22 Feb


Dottie Harper fears for her children’s safety. Her husband, Jerrod, is struggling with dementia brought on by shell shock during the Civil War. It’s as though there are two Jerrods locked inside him: the tender and loving Christian man she married, and a harsh man given to unpredictable fits of violent rage. Dottie loves her husband with all her heart, and with God’s help, she’d determined to remain steadfast.

Dottie’s sister, Breanna Baylor, is a certified medical nurse. She’s headed west with a wagon train, planning to visit Dottie in California and meet her family for the first time. Along the way, Breanna meets up with wounded soldiers, contagious townspeople, and injured outlaws. Compassionate and highly skilled, she tends to their physical hurts and shares the gospel whenever she can. Litlle does she know that a life-or-death meeting awaits with her own brother-in-law.

Come alongside these two remarkable sisters, and rejoice in how God takes care of those with faithful hearts.

About the author:

Al Lacy has written more than ninety novels, including the Angel of Mercy, Battles of Destiny, and Journeys of the Stranger series. He and his wife, JoAnna Lacy, are coauthors of the Mail Order Bride, Hannah of Fort Bridger, and Shadow of Liberty series. The Lacys make their home in the Colorado Rockies.

My review:

This novel has 2 stories. Lacy begins with the continuing love story of Breanna Baylor and John Stranger. When they are not lovingly gazing into each others eyes and telling of their undying devotion, they are fighting off outlaws and healing the sick.  I can only surmise that Lacy included this plot line to bring together the various characters in several of his continuing series.  The telling is very heavy-handed — long on sermon, short on story.  I found myself rolling my eyes at the conclusion of every scene involving these two lovers.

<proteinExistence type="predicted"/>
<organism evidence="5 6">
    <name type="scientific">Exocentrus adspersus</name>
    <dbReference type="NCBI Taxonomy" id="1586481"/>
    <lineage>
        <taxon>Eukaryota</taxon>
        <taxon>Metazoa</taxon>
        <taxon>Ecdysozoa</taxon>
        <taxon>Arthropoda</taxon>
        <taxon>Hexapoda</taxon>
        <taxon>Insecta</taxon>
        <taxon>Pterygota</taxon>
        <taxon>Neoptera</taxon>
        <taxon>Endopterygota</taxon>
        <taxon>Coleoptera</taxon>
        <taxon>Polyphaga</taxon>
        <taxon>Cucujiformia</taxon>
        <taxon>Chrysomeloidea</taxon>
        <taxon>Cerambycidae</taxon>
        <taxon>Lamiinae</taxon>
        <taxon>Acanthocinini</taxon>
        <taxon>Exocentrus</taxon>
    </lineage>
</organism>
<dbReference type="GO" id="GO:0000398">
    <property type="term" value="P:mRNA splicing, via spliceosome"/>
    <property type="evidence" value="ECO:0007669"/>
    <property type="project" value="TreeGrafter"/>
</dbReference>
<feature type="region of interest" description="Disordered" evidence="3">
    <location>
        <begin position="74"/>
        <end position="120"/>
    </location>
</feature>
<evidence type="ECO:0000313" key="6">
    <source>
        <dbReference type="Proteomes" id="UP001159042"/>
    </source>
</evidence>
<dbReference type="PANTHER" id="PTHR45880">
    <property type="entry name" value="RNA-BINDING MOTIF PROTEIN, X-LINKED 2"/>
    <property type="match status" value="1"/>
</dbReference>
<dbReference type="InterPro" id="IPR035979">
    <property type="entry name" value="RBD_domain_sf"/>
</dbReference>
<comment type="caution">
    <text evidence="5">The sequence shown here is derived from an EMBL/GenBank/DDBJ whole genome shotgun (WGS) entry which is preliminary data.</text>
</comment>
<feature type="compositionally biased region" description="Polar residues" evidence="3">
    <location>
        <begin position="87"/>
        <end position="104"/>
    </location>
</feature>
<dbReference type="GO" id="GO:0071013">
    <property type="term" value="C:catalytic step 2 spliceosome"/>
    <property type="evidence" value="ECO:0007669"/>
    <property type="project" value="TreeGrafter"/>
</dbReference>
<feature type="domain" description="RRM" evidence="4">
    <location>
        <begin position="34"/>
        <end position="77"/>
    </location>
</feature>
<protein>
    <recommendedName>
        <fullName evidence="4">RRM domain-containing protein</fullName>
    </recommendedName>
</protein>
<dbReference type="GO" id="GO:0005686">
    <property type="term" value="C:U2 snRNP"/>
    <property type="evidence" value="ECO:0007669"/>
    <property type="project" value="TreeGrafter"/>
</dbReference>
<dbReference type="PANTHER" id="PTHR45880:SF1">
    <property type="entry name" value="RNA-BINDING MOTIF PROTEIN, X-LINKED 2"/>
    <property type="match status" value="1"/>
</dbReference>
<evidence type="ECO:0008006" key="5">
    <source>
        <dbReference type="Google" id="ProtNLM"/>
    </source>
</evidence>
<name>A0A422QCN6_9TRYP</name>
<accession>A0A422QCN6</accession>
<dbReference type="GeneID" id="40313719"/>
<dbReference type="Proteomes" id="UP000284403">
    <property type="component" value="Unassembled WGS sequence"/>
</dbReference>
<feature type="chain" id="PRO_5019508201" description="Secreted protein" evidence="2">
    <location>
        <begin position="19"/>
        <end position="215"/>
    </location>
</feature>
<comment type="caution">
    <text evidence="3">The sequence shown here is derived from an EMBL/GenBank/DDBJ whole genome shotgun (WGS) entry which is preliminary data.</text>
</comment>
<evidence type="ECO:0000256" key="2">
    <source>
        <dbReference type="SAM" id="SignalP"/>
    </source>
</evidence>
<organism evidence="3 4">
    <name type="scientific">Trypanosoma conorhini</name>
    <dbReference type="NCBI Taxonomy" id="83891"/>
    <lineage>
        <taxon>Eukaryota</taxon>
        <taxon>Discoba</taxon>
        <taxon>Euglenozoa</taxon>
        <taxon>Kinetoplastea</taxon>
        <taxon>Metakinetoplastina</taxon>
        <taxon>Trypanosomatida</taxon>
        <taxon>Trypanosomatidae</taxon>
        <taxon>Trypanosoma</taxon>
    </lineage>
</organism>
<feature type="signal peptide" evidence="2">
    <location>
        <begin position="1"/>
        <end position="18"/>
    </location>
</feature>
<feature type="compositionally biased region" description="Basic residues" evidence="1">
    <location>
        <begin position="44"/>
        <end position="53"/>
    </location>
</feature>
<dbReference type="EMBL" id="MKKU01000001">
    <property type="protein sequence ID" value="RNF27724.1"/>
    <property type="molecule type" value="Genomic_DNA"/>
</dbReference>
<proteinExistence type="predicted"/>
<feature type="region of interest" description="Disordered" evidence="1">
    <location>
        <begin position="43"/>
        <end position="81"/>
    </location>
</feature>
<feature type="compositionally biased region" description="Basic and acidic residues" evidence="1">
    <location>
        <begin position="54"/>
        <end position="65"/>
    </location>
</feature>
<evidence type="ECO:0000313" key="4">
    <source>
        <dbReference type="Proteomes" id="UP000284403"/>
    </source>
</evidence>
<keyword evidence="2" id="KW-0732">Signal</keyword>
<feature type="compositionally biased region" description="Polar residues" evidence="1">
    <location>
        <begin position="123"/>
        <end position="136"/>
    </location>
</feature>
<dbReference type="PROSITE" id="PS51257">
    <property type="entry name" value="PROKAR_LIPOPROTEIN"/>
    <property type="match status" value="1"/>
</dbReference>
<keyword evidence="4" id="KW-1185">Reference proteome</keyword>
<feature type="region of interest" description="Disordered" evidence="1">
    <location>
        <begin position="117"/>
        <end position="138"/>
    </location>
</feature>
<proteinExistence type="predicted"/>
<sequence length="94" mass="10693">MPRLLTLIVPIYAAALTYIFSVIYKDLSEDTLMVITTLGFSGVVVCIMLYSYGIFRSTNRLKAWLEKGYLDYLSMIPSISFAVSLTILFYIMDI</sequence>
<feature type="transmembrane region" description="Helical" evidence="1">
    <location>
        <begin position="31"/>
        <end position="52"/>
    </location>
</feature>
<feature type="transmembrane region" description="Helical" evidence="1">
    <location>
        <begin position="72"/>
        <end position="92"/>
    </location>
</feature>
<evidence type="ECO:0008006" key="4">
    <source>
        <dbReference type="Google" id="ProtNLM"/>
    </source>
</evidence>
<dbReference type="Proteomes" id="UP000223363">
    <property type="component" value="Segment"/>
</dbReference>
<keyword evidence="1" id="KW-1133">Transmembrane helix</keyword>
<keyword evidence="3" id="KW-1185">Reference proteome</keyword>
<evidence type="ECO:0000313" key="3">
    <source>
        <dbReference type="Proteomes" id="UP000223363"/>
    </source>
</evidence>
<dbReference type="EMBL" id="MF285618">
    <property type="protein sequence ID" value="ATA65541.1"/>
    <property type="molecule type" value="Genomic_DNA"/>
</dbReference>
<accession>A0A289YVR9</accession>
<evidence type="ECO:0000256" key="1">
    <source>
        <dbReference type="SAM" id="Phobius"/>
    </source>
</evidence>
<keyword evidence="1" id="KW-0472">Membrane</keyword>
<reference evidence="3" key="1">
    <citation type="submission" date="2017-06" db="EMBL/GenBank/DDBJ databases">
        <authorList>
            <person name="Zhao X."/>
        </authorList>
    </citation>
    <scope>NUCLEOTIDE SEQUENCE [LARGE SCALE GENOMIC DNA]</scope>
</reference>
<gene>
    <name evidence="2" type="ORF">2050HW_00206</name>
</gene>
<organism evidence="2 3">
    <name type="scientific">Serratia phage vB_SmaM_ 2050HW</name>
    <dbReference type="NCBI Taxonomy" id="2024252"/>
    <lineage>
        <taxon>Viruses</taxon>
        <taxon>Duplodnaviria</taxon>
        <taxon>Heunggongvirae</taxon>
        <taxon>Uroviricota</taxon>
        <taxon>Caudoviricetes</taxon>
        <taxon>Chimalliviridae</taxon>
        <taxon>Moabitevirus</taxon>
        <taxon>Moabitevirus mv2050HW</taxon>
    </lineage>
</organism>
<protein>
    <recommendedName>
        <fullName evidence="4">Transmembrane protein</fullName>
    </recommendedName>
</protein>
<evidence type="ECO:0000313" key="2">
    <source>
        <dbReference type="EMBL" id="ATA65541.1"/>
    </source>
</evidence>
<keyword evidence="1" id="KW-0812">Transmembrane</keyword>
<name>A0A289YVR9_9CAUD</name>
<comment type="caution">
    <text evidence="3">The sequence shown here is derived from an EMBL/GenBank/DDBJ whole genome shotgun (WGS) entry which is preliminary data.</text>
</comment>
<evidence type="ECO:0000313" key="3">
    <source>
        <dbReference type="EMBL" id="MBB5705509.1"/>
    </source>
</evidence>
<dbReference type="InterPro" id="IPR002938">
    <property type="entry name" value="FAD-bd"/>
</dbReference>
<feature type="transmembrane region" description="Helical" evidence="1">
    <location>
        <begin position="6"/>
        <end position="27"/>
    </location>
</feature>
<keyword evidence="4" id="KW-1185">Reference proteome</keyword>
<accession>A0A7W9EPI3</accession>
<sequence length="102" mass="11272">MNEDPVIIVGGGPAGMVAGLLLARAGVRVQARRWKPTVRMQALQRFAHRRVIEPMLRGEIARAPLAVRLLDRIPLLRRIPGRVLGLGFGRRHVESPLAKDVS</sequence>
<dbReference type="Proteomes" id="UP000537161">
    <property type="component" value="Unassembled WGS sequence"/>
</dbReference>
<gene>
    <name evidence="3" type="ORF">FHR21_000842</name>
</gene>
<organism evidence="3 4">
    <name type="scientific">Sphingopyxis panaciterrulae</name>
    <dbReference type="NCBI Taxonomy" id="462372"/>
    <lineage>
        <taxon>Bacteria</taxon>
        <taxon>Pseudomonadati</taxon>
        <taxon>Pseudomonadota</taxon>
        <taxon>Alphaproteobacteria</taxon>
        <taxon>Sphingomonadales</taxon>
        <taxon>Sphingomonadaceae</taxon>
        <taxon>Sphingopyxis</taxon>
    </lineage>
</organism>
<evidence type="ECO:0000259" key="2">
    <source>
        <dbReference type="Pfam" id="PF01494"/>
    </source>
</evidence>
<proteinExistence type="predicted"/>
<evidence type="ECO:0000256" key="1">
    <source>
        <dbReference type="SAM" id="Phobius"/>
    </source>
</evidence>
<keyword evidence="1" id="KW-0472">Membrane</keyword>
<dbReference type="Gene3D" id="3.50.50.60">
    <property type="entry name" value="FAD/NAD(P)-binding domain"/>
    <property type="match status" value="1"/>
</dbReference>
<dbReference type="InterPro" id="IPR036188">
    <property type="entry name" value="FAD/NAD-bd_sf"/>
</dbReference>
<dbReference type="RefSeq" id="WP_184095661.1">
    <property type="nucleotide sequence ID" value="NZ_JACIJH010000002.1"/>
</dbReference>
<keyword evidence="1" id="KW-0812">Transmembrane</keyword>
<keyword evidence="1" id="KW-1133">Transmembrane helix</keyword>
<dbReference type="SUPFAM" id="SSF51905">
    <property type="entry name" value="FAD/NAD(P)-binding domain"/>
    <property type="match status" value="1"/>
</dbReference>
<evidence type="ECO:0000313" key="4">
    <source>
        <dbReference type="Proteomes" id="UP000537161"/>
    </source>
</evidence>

The second plot line concerns Breanna’s sister, Dottie Harper and her husband Jerrod.  Jerrod has a mental illness brought on by his service in the Civil War — a sort of 19th century post-traumatic stress disorder. While this story is much more interesting than the first, and in my opinion should have been the only subject of the book, the ending is a little too pat and is somewhat distasteful given the faithful heart of Dottie.

I received this book as part of a Grab Bag of Fiction Blog Tour from Waterbrook/Multnomah Publishers (I got it free and the review was given without any monetary consideration). I would only recommend this book to those who are true devotees of the historical/romance/western genre or to young teenage girls looking for a romance.

To purchase this book, click here.

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